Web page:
I find myself lately rooting for network television. I find myself hoping it won't die.
I want television supported by commercials to live, prosper and continue. I resent TV I have to pay for.
If this labels me as old-fashioned, then so be it. “Rage, rage against the dying of the light,” goes the famous poem by Dylan Thomas, and this is what I intend to do.
For some reason, I am seized with a desire to not allow TV -- by which I mean real TV, the one characterized by the interplay between TV shows and the commercials within them -- to “go gently into that good night.”
As a result, I am coming to a new point of view where the reviewing of some TV shows is concerned.
It is not that I am going soft or becoming a cheerleader for everything the ad-supported broadcast and basic-cable networks throw at us. But maybe I am becoming willing to relax some of my standards just a wee bit.
Take this week's new pandemic drama “The Passage,” premiering Monday night on Fox. It has flaws that I will not shy away from pointing out, at least in my humble opinion (IMHO, as they say).
For openers, this show seems to consist of two stories, with one of them holding my attention much more than the other -- so much so that I found myself wishing the show would dispense with the one and focus entirely on the other (not that I have any idea how this would be accomplished).
The two stories are these: In one of them, the government (nefarious, secretive and deadly, as usual) has set up a top-secret facility in which it is experimenting on humans in an effort to halt the spread of a lethal disease that so far has broken out only in China.
The human guinea pigs they have selected are a small handful of people who appear to be undead vampires.
This creates a number of inconveniences, but the biggest problem is that the government's experiments on these individuals are not succeeding at arriving at a cure or preventive vaccine for this pandemic disease.
What the project needs, say the nefarious, secretive and deadly people who are running this lab located in Telluride, is a child guinea pig for reasons that have something to do with a child's metabolism or some such.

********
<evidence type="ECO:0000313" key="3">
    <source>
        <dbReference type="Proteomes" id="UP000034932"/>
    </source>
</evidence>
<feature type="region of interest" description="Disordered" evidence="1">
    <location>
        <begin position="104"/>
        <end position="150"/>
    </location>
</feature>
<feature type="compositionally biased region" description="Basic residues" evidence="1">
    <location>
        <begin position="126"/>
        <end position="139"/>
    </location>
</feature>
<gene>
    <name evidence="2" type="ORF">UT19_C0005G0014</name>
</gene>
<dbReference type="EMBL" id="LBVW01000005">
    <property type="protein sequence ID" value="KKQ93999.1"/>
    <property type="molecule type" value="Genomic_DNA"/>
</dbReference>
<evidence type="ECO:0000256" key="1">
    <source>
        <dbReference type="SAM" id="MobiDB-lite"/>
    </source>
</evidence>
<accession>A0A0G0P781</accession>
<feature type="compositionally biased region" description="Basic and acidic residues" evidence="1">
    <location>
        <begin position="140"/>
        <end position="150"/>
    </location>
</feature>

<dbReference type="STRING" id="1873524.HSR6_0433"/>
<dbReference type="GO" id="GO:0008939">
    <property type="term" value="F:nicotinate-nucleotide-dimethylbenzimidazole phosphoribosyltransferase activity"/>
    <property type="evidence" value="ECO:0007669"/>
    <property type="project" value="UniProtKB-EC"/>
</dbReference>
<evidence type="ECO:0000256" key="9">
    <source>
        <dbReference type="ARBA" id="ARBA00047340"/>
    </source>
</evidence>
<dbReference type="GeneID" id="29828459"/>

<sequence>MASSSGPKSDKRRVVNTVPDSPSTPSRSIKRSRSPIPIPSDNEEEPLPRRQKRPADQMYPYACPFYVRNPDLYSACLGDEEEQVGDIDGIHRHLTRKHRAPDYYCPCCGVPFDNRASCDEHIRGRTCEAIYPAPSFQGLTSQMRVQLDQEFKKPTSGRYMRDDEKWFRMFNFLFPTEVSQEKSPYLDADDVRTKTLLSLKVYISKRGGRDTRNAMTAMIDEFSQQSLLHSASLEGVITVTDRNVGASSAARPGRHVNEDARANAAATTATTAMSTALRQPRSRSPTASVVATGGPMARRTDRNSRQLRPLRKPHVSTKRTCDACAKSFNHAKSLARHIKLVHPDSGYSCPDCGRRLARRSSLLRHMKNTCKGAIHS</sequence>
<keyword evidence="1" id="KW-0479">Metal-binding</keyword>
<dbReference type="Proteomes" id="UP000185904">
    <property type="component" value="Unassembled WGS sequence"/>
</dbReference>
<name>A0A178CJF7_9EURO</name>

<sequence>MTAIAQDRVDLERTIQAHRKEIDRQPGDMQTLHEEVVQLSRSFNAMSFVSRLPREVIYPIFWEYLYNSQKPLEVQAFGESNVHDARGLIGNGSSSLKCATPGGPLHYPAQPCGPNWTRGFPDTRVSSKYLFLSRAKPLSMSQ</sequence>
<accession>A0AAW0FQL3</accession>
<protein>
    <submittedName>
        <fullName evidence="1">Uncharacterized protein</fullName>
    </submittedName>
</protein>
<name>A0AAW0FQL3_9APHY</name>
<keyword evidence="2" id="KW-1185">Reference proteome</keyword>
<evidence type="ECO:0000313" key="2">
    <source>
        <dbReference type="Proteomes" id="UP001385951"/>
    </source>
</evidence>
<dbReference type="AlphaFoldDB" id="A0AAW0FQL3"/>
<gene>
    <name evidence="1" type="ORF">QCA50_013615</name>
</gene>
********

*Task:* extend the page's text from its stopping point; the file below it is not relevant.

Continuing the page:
It's all a bunch of clichéd gobbledygook combining aspects of numerous past movies and TV shows about pandemics, ethically challenged scientists, and homicidal zombies and vampires.
But then the story morphs into the tale of this child, played by an astonishing child actress named Saniyya Sidney, and the government agent (played by Mark-Paul Gosselaar) who is supposed to bring her in but decides he doesn't have the heart to turn her over to a bunch of government Mengeles.
Naturally, when the agent and the 10-year-old take it on the lam, heavily armed government agents trained in special operations tactics are in hot pursuit in a fleet of huge, gas-guzzling SUVs with tinted windows.
Luckily, the Gosselaar character happens to be a former special ops operative himself, and he is particularly skilled at evading capture when he is vastly outnumbered and being shot at by multiple assailants -- even when they, too, share his expertise.
The show's many scenes that feature just Gosselaar and his precocious young co-star are by far the best sequences in the show.
They are far more attractive than any of the portions of the show’s parallel storyline in the government laboratory.
This scenario -- in which great forces of the government are on the trail of this poor unfortunate child in order to use her for heinous experiments -- is ludicrous.
When watching this, this thought might occur to you, as it did to me: Why don't they just go and get some other kid? This one they are pursuing has no special characteristics, other than that she is an orphan with no family.
Despite the flaws inherent in this complex laboratory storyline, this odd couple on the run makes for a show worth watching. You might even want to root for them, and for network television too -- an industry that, against long odds, continues to try and try again.
“The Passage” premieres Monday (January 14) at 9 p.m. Eastern on Fox.